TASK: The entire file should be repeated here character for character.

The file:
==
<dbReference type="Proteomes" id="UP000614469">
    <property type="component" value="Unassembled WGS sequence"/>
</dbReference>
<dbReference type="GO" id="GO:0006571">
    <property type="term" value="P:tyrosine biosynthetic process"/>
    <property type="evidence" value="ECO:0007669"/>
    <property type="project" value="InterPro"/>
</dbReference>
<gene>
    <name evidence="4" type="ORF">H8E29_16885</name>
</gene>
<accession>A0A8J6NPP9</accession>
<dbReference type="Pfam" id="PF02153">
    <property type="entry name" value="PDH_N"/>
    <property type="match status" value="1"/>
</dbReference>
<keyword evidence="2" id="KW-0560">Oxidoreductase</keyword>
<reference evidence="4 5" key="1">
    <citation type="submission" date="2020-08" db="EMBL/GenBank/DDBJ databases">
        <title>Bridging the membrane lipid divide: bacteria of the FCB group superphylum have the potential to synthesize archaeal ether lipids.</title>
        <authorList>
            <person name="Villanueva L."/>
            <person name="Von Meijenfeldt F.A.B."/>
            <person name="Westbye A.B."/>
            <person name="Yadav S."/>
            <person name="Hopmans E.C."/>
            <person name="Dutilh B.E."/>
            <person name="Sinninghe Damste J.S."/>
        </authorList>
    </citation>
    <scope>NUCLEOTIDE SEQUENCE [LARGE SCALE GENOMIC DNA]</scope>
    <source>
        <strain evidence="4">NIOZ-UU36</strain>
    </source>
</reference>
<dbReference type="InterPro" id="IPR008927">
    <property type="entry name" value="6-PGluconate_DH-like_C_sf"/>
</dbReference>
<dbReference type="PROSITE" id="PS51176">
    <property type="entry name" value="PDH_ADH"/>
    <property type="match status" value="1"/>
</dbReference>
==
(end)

<dbReference type="Proteomes" id="UP000614469">
    <property type="component" value="Unassembled WGS sequence"/>
</dbReference>
<dbReference type="GO" id="GO:0006571">
    <property type="term" value="P:tyrosine biosynthetic process"/>
    <property type="evidence" value="ECO:0007669"/>
    <property type="project" value="InterPro"/>
</dbReference>
<gene>
    <name evidence="4" type="ORF">H8E29_16885</name>
</gene>
<accession>A0A8J6NPP9</accession>
<dbReference type="Pfam" id="PF02153">
    <property type="entry name" value="PDH_N"/>
    <property type="match status" value="1"/>
</dbReference>
<keyword evidence="2" id="KW-0560">Oxidoreductase</keyword>
<reference evidence="4 5" key="1">
    <citation type="submission" date="2020-08" db="EMBL/GenBank/DDBJ databases">
        <title>Bridging the membrane lipid divide: bacteria of the FCB group superphylum have the potential to synthesize archaeal ether lipids.</title>
        <authorList>
            <person name="Villanueva L."/>
            <person name="Von Meijenfeldt F.A.B."/>
            <person name="Westbye A.B."/>
            <person name="Yadav S."/>
            <person name="Hopmans E.C."/>
            <person name="Dutilh B.E."/>
            <person name="Sinninghe Damste J.S."/>
        </authorList>
    </citation>
    <scope>NUCLEOTIDE SEQUENCE [LARGE SCALE GENOMIC DNA]</scope>
    <source>
        <strain evidence="4">NIOZ-UU36</strain>
    </source>
</reference>
<dbReference type="InterPro" id="IPR008927">
    <property type="entry name" value="6-PGluconate_DH-like_C_sf"/>
</dbReference>
<dbReference type="PROSITE" id="PS51176">
    <property type="entry name" value="PDH_ADH"/>
    <property type="match status" value="1"/>
</dbReference>